The PATRIOT Act: Upholding National Security or Breaking Unalienable Rights?
On May 27th, 2011, President Obama signed the renewal of the USA PATRIOT Act. This bill has been at the height of controversy since it was implemented on October 26, 2001. The purpose of the bill was to enhance domestic security against terrorism in response to the September 11th attacks, but it has gone far beyond its preventative purpose and encroached on our constitutional rights. As Americans we’re facing a dilemma; do we support our Government unconditionally or do we criticize our public officials for infringing on our privacy and constitutional rights? There are a number of reasons why many Americans have found the PATRIOT Act to be wrong and unpatriotic. The PATRIOT Act violates many of the human and civil rights outlined in the Constitution. It specifically violates the Fourth Amendment: “The right of the people to be secure in their persons, houses, papers, and effects, against unreasonable searches and seizures, shall not be violated, and no Warrants shall issue, but upon probable cause, supported by Oath or affirmation, and particularly describing the place to be searched, and the persons or things to be seized.”
Yet, it is difficult to argue that the PATRIOT Act has not been a successful weapon in the arsenal of Homeland Security. Supporters of the PATRIOT Act argue that the controversial provisions of the bill have helped the U.S. thwart terror attacks in the past decade. Nevertheless, how much newly acquired intelligence is worth the infringement on the rights of U.S. citizens?
Here is how the PATRIOT Act violates the Fourth Amendment:
- Section 206, use of “roving wire taps” to provide surveillance for law enforcement agencies.
- Section 215, allowance of law enforcement agencies to access any tangible piece of information about American citizens and people living in the United States.
- Section 6001, the ability to track and provide surveillance on targets with no ties to terrorist organization, also known as “lone wolves.”
The PATRIOT Act essentially allows the government to spy and obtain whatever information they want on any individual in the U.S. Moreover, the government has been less than helpful in revealing its methods or the importance of obtaining information and that leaves U.S. citizens even more in the dark and more skeptical of the government’s role.
American citizens feel as though they are being betrayed, and none more so than the immigrant community. Immigrants have been the prime targets of the PATRIOT Act, which is critical considering immigrant populations make up a large number of America’s workforce. In Illinois alone, immigrants make up 17.5% of the workforce.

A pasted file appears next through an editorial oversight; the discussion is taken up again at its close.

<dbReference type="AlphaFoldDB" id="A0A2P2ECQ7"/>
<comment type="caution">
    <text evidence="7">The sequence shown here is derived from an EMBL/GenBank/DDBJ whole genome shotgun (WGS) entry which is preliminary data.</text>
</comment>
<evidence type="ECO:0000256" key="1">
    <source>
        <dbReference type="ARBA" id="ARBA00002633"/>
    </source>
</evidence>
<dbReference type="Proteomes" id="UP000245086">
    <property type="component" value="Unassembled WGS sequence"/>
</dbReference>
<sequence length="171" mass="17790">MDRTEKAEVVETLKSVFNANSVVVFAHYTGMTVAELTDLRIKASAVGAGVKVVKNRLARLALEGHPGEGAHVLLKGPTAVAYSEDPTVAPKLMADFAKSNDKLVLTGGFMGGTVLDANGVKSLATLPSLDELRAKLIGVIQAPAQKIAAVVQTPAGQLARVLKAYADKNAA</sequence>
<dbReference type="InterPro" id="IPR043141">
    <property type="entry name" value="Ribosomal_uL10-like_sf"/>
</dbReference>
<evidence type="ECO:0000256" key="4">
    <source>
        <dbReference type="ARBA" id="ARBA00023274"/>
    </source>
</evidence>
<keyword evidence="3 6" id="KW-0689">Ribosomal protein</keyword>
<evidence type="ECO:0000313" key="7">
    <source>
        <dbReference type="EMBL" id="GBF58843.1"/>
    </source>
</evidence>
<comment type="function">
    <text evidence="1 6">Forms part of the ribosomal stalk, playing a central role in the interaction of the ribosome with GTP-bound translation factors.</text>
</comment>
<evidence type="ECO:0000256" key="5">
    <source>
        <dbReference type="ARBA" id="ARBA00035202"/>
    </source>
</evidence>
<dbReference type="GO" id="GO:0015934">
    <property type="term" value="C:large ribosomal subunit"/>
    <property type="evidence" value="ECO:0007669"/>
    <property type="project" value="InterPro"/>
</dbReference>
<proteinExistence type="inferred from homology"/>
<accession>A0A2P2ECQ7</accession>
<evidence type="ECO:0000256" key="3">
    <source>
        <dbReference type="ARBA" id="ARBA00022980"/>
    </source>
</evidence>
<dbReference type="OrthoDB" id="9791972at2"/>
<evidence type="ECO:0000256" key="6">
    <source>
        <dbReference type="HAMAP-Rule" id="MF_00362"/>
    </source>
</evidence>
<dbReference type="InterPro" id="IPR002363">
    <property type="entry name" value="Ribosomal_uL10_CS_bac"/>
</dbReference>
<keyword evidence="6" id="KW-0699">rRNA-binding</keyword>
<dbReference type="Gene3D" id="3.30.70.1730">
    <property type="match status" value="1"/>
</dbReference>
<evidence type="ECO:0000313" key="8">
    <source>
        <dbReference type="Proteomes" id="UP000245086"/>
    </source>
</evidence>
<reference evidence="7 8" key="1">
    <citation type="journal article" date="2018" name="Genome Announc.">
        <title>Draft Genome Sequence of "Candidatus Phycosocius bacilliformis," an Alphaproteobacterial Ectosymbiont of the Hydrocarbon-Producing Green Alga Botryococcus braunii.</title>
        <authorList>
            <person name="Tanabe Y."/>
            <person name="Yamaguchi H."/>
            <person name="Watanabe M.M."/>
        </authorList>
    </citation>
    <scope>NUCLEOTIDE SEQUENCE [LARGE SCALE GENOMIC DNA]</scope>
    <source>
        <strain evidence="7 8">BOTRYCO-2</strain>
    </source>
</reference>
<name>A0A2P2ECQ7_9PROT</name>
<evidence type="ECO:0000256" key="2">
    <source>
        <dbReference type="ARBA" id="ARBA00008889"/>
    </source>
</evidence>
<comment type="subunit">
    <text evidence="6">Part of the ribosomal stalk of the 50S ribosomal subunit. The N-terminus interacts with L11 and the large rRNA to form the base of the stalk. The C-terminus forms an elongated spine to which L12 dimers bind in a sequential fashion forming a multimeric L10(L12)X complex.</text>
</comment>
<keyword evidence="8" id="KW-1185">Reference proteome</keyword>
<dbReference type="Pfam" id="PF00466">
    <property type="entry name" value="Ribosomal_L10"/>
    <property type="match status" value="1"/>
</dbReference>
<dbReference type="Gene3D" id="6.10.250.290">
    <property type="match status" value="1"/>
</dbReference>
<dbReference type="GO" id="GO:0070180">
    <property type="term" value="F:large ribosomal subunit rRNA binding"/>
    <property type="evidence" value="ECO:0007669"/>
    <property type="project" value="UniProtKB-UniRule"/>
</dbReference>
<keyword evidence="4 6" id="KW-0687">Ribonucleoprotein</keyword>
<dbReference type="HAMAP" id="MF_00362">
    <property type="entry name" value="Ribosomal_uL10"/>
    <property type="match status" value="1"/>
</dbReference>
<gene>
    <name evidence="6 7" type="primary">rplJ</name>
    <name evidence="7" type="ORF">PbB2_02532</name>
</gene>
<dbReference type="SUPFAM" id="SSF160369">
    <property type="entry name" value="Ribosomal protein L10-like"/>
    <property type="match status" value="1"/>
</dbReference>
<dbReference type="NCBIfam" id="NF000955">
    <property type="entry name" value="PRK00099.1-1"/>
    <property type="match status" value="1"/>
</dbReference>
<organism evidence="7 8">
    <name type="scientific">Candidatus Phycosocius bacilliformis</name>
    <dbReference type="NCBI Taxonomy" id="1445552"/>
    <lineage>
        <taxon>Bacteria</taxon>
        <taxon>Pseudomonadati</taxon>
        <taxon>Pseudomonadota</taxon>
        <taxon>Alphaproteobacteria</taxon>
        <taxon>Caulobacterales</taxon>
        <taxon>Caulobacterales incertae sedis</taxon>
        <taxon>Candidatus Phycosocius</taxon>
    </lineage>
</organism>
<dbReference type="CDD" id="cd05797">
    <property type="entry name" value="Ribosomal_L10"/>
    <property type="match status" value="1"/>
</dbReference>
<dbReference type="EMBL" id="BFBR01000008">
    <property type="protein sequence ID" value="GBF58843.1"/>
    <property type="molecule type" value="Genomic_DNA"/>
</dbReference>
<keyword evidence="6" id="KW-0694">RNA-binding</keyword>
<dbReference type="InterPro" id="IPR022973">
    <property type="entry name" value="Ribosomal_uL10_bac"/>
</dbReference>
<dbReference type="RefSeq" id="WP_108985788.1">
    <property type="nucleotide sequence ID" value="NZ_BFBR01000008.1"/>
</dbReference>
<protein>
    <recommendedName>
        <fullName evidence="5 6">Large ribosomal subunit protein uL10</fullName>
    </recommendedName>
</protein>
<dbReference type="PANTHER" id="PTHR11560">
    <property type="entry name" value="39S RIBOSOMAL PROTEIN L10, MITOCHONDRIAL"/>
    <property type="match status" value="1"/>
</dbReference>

Let’s not fail to mention the discriminatory affect it has had on Americans. American and immigrant Muslims have felt most alienated and discriminated against as recent anti-Muslim sentiment has made them “public enemy number one.” This feeling of alienation and loss of dignity is only further perpetuated through the government’s support of having their unalienable rights infringed upon. One would think with the assassination of Osama Bin Laden, that counter-terrorism and surveillance tactics within the U.S. and abroad would loosen. Yet, to the surprise of many, President Obama signed a renewal of the bill.
Where do we go from this point? Unfortunately, President Obama has let down a large number of his supporters by renewing the PATRIOT Act, and some may even say that this is hypocritical. Others may argue that President Obama has done the right thing in renewing the act because Osama Bin Laden’s elimination doesn’t eliminate the ongoing threat to the U.S. The issue is one that has been hard to define across party lines and politicians are having trouble defining their stance. The question that remains is: How should Americans respond? Do we sacrifice civil liberties for the sake of national security? Or do we speak out against the government and risk being labeled unpatriotic? Only time will tell.
For more information on the PATRIOT Act renewal:
For information in support of the PATRIOT Act: